Att läsa egyptiska

J. D. Åkerblad och orientaliska studier under invasion och krig


  • Fredrik Thomasson


The article traces Johan David Åkerblad’s contributions to one of the 19th century’s most famous scientific triumphs, the decipherment of hieroglyphs. Egyptology often counts its birth from 1822 when hieroglyphs first could be read; the focus here are on the preceding decades of Egyptian studies. Åkerblad, the son of a mirror-maker, was born in Stockholm in 1763. That he was born a commoner and supported radical political ideas was an important factor in his less than successful Swedish career. He was a precocious oriental linguist who already before leaving Uppsala university was well versed in classical languages as well as in Arabic and Turkish. Throughout his diplomatic postings in Constantinople between 1784 and 1797 he travelled widely in the Eastern Mediterranean. He knew the local languages well enough to travel in disguise.

While in Rome during the French occupation in 1798–1799 Åkerblad studied Coptic. He was invited to join the French invasion of Egypt in 1798 on the grounds of his exceptional knowledge of languages, but chose to decline. He was an acute observer of European expansionist intentions and commented ironically on both French and British ambitions in the Eastern Mediterranean. In Paris in 1802 he was given access to a print of the Demotic inscription from the Rosetta stone that had been found in the Nile Delta. The same year he published a treatise on the Demotic inscription and become instantaneously famous in orientalist circles and was in 1803 elected member of the Institut National (today’s Institut de France). Åkerblad managed to read some signs and words in the Demotic text and proved that ancient Egyptian was the ancestor of Coptic. He was, however, hindered by his conviction that Demotic was purely phonetic; this hurdle was only overcome when Jean-François Champollion completed the decipherment of hieroglyphs. It was then understood that the Demotic script was a mixture between phonetic and logographic signs. Åkerblad was ordered to leave Paris when the Swedish government broke off diplomatic relations with France in 1804, but instead of returning to Sweden he went to Italy where he died in Rome in 1819. During his adult life he only spent a few years in Sweden.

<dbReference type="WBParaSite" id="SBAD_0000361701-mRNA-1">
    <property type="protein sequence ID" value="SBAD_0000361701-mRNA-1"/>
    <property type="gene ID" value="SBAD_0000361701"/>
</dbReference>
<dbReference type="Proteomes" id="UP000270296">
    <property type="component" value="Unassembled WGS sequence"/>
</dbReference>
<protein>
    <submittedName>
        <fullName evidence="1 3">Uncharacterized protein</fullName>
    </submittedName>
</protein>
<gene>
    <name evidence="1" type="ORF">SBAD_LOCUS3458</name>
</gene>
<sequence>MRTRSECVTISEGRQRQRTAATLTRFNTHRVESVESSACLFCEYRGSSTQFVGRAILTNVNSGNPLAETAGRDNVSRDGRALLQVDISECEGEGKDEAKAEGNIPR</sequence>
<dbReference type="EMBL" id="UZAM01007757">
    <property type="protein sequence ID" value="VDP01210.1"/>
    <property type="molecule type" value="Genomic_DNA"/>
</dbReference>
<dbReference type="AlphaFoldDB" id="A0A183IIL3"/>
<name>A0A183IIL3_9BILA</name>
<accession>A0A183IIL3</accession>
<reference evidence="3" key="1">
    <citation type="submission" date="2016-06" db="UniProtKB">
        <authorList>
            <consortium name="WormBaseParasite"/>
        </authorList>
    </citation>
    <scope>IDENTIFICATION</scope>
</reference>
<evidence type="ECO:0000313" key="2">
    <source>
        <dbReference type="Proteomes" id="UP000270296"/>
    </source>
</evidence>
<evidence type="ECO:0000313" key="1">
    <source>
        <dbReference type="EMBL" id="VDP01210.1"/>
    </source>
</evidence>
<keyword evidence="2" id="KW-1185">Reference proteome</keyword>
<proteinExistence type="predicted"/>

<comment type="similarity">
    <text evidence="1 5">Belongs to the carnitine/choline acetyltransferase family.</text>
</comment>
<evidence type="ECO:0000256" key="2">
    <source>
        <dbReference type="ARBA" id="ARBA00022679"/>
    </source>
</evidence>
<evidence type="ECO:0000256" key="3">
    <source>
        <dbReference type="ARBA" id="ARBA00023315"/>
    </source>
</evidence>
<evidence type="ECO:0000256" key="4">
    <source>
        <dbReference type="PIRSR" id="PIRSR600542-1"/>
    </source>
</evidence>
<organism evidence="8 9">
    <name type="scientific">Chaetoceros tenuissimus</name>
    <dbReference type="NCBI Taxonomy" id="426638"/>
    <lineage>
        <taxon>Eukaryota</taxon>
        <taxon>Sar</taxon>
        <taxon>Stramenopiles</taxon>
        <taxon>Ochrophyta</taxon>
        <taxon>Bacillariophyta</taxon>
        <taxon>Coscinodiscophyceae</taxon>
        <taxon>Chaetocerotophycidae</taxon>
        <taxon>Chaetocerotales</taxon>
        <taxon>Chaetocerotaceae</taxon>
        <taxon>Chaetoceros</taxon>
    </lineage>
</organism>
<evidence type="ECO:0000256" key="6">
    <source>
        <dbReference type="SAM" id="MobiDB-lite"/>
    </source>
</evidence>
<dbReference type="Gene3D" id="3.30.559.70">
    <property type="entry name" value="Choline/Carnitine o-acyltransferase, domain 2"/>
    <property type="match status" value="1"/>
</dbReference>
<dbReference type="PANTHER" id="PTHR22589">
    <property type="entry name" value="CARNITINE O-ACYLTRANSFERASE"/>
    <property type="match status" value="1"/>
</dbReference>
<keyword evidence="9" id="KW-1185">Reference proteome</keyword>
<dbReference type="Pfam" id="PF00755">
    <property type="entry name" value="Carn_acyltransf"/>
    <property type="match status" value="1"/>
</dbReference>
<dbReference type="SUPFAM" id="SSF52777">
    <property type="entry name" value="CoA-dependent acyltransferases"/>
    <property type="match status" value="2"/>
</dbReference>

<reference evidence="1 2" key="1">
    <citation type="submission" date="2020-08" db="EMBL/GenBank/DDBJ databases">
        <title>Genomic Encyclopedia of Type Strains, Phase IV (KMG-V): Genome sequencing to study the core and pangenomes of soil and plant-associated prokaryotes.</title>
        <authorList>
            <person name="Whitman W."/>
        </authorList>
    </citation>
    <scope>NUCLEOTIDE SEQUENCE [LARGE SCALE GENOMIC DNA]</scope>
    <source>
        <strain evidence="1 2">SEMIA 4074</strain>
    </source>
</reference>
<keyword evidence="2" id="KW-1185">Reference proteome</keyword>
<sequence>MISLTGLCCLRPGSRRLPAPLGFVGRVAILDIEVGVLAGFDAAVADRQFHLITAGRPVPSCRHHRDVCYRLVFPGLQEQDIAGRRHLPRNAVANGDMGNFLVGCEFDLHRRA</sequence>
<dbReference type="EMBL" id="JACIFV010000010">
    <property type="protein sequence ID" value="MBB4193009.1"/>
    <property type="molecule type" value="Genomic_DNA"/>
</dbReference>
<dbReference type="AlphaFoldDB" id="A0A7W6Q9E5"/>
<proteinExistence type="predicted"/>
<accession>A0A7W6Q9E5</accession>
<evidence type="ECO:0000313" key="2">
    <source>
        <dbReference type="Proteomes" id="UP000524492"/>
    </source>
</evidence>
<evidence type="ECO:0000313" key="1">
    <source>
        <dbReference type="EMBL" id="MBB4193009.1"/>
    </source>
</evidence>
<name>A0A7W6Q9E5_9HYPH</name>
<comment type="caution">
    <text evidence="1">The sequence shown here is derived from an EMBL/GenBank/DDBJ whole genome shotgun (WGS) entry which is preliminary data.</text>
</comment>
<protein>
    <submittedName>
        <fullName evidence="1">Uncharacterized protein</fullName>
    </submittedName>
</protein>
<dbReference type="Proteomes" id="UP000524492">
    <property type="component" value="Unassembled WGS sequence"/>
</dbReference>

The article argues that pre-decipherment Egyptology can not be divided from the turbulent decades in the wake of the French revolution. The stages in the decipherment coincided almost perfectly with the Napoleonic wars and both international and national politics played a pivotal role in the development of oriental and Egyptian studies. Åkerblad continued his Egyptian studies in Italy and corresponded with the French orientalists Silvestre de Sacy and Champollion and the British polymath Thomas Young. Nevertheless, he never managed to publish his Egyptian treatises and it is evident how national goals of academies and learned societies were highly influential in both science in general and for individual careers. Early Egyptology has sometimes been used as an example of international scientific co-operation, a claim refuted here. It is further argued that the history of Egyptology may benefit from being contextualized within a larger context of oriental studies. By briefly discussing the debate concerning Edward Said’s concept of ”orientalism”, as well as referring to recent Eastern Mediterranean historiography, such a context is suggested.